Roberts, who submits an annual report on the state of the federal judiciary, chose to begin his 2021 edition by describing how more than 200 years ago John Jay, the nation's first chief justice, traveled the country during a deadly spread of the flu. 

In 1790, Jay wrote from Connecticut that "almost every Family here is down with the Influenza" and later told his wife that "the Whole Country has been sick," including President George Washington. 

Three years later it was Jay who had to adjourn the court due to the yellow fever epidemic that killed 5,000 of Philadelphia's 50,000 residents. In 1918, the court was once again closed with an outbreak of the influenza pandemic.

Roberts said that advancements in medicine have diminished pandemic threats — until now.

"For the past ten months, it has been all hands on deck for the courts, as our branch of government confronted the COVID-19 pandemic," he wrote.

He noted that while most courts worked remotely, they managed to hold oral arguments by teleconference, made video and audio conferences available for certain criminal proceedings and carried out critical court functions "from their home offices – or their kitchen tables."

He said that courts in Michigan and Florida held drive-thru naturalization ceremonies, while San Francisco courts held proceedings outdoors when possible. 

Roberts' message is a departure from last year, when he said Americans in the modern era have come to "take democracy for granted," and lamented that civic education has "fallen by the wayside."

6:31 p.m. ET, December 31, 2020

Booze makers won't face hefty fine for helping out during pandemic

From CNN's Elizabeth Cohen

Distilleries that helped out in the beginning of the pandemic by making alcohol-based hand sanitizer won’t have to pay a hefty fee the government charged them this week by mistake. 

When hand sanitizer was in short supply in March, hundreds of distilleries jumped in and made it themselves. 

To do so, they had to register as drug makers, which have to pay user fees every year to the government. Earlier this week the US Food and Drug Administration, an agency within the Department of Health and Human Services, charged each of the distilleries a $15,000 fine, according to a senior HHS official. 

HHS rescinded that fine on Thursday.

“Small businesses who stepped up to fight COVID-19 should be applauded by their government, not taxed for doing so. I’m pleased to announce we have directed FDA to cease enforcement of these arbitrary, surprise user fees. Happy New Year, distilleries, and cheers to you for helping keep us safe!” Brian Harrison, HHS chief of staff, said in a statement. 

Harrison said the distilleries were charged “by mistake” and that the fees were not cleared by HHS leadership. 

“Many of these are rather small business, craft distilleries, and their business and livelihoods were damaged when restaurants closed down,” Harrison said. “But they jumped into the fray and joined the fight against Covid. It was nothing short of heroic. They are American heroes.”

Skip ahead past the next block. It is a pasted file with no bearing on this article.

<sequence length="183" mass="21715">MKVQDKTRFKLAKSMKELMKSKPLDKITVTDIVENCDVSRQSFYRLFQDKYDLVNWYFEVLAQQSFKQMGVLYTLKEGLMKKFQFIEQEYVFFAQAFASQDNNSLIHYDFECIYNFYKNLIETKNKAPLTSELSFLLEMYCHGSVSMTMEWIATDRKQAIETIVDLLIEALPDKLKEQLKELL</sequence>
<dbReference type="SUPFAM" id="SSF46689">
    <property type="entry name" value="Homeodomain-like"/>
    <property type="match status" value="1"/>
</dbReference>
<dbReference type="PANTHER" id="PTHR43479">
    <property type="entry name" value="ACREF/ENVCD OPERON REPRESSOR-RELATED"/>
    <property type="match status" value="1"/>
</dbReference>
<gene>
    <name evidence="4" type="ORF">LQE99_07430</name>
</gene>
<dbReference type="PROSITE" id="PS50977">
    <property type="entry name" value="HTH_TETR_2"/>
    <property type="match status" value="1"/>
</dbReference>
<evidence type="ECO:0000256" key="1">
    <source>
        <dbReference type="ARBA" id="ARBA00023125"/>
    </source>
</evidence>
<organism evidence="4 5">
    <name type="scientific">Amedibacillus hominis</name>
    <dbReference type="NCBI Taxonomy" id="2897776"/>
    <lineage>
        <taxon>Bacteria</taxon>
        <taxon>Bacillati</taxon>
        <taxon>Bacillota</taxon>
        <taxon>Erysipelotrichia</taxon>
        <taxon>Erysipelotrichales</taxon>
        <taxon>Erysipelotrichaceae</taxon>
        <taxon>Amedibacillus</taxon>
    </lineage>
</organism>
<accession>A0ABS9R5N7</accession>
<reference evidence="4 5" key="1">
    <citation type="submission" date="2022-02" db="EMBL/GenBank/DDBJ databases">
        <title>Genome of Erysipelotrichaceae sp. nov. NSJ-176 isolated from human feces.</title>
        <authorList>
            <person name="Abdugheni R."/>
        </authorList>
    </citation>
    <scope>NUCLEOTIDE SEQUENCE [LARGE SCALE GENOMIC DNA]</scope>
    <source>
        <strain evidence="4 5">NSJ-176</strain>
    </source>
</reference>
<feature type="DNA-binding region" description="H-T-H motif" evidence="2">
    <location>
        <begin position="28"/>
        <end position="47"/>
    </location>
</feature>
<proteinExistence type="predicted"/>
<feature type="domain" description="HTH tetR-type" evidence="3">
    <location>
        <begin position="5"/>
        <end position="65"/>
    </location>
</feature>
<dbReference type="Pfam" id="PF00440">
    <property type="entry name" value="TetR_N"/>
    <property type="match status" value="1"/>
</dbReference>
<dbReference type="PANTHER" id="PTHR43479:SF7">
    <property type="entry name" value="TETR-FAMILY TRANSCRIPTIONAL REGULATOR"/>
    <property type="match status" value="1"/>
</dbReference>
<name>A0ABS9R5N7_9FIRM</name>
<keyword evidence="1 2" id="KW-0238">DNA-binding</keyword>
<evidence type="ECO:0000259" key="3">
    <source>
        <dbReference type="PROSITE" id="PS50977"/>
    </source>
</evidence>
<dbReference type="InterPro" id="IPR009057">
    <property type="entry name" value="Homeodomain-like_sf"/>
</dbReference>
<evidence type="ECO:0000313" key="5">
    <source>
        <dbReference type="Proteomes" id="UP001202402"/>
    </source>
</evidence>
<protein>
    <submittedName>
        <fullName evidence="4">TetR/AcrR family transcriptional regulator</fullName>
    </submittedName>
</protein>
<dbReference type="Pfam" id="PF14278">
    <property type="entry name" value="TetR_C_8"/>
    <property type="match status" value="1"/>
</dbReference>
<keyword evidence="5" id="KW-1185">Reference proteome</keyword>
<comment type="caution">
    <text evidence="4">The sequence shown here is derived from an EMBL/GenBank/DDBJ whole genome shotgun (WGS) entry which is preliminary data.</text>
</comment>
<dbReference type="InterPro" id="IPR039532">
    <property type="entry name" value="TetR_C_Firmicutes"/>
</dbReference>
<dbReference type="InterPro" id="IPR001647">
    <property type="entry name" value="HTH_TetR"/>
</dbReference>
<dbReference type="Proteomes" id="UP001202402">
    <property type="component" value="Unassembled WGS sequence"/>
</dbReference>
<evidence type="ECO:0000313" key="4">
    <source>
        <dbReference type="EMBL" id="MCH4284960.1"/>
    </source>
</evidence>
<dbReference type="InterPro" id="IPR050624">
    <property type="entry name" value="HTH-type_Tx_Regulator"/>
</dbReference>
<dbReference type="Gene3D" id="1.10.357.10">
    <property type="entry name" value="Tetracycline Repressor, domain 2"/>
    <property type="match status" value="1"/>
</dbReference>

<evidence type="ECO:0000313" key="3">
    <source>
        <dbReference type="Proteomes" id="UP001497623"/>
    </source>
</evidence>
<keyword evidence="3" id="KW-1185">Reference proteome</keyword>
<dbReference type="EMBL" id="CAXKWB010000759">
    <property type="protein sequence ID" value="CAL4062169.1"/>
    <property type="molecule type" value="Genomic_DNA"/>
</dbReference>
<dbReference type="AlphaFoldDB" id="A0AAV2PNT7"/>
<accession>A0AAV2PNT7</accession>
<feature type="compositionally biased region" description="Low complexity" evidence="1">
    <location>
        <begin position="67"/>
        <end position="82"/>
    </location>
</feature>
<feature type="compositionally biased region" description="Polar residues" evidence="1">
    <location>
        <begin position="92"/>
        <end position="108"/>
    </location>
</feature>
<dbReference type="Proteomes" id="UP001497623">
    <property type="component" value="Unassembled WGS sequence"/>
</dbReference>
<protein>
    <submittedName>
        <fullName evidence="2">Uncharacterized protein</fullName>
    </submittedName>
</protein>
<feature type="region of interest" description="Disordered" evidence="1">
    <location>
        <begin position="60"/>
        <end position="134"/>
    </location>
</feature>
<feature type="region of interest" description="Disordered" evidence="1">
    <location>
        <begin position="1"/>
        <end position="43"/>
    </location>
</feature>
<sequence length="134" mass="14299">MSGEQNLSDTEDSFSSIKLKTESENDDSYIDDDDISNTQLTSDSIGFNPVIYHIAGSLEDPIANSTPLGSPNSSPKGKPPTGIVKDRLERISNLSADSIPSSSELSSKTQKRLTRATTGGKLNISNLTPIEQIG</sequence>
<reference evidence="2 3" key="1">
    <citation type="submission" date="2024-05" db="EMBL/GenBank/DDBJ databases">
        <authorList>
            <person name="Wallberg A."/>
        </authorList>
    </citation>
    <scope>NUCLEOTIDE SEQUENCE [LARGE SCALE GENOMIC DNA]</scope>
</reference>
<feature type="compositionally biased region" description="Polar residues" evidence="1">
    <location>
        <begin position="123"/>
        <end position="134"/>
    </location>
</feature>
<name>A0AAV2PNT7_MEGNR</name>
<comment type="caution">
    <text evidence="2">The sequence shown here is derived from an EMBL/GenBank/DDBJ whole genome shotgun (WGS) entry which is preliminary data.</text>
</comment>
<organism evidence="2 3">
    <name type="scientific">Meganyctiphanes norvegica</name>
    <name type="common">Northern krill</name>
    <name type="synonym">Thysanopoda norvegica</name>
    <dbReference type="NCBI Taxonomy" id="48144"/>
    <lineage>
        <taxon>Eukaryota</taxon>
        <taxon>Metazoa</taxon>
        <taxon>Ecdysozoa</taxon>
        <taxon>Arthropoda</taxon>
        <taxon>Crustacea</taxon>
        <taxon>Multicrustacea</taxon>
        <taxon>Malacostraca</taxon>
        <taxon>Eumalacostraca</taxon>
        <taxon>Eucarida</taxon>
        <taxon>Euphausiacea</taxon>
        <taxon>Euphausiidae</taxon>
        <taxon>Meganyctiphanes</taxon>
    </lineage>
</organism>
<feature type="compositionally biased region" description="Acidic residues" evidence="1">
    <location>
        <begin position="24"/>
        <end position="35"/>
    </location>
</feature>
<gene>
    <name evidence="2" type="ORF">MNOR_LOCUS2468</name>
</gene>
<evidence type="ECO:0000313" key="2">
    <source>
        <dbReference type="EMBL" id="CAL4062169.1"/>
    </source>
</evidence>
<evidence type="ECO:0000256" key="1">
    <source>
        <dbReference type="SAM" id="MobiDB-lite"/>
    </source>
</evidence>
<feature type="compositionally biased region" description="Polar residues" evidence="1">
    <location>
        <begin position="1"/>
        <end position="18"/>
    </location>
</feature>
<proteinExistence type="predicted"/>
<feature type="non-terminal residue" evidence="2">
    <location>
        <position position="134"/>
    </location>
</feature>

Correction: An earlier version of this story gave the wrong last name for Brian Harrison, HHS chief of staff.

6:05 p.m. ET, December 31, 2020

Wisconsin pharmacist removed vials of Moderna vaccine twice over the course of 2 days

From CNN's Kay Jones

Source: WISN
Source: WISN

Aurora Health Care Medical Group said the person who took the vials of the Moderna Covid-19 vaccine from the refrigerator was a pharmacist for the hospital. 

The president of the medical group, Dr. Jeff Bahr, said during a news conference on Thursday that the vials of the vaccine were removed twice from the refrigerator over the course of two days. 

He said that a pharmacy tech found the 57 vials in the early morning hours on Dec. 26, and returned them to the refrigerator before reporting the incident. Hospital officials spoke to the now-former pharmacist who said it was an inadvertent error while trying to get other items from the refrigerator. 

"Based on information available, [we] determined that the vaccine was still able to be administered on the morning of Dec. 26, given the 12-hour period of viability after removal of refrigeration," Bahr said today.

He told reporters that they were able to vaccinate 57 individuals before having to discard the rest of the doses due to them having been rendered ineffective. 

During the course of the internal investigation, Bahr said the former pharmacist admitted to officials on Wednesday to removing the vaccines on purpose. The pharmacist also said the vaccines were removed for a period of time in the overnight hours of Dec. 24 and 25 and then returned to the refrigerator. He is no longer employed at the hospital. 

Bahr said that the 57 vaccinations that were given on Dec. 26 are now either less effective or ineffective, based on the new information provided by the pharmacist. He said that all individuals were notified and that based on conversations with Moderna, the vaccine does not pose any harm to those who received it. 

He said that they are partnering with Moderna and the Food and Drug Administration to figure out a strategy for those who received the vaccine on Dec. 26.

Some context: Grafton Police said they arrested the former pharmacist and charged him with three felonies. Police said in the news release that he "intentionally removed the vaccine knowing that if it was not properly stored it would be ineffective."

The police are working with the FBI and FDA on the investigation.

CNN has reached out to the FBI Milwaukee for a comment.

5:29 p.m. ET, December 31, 2020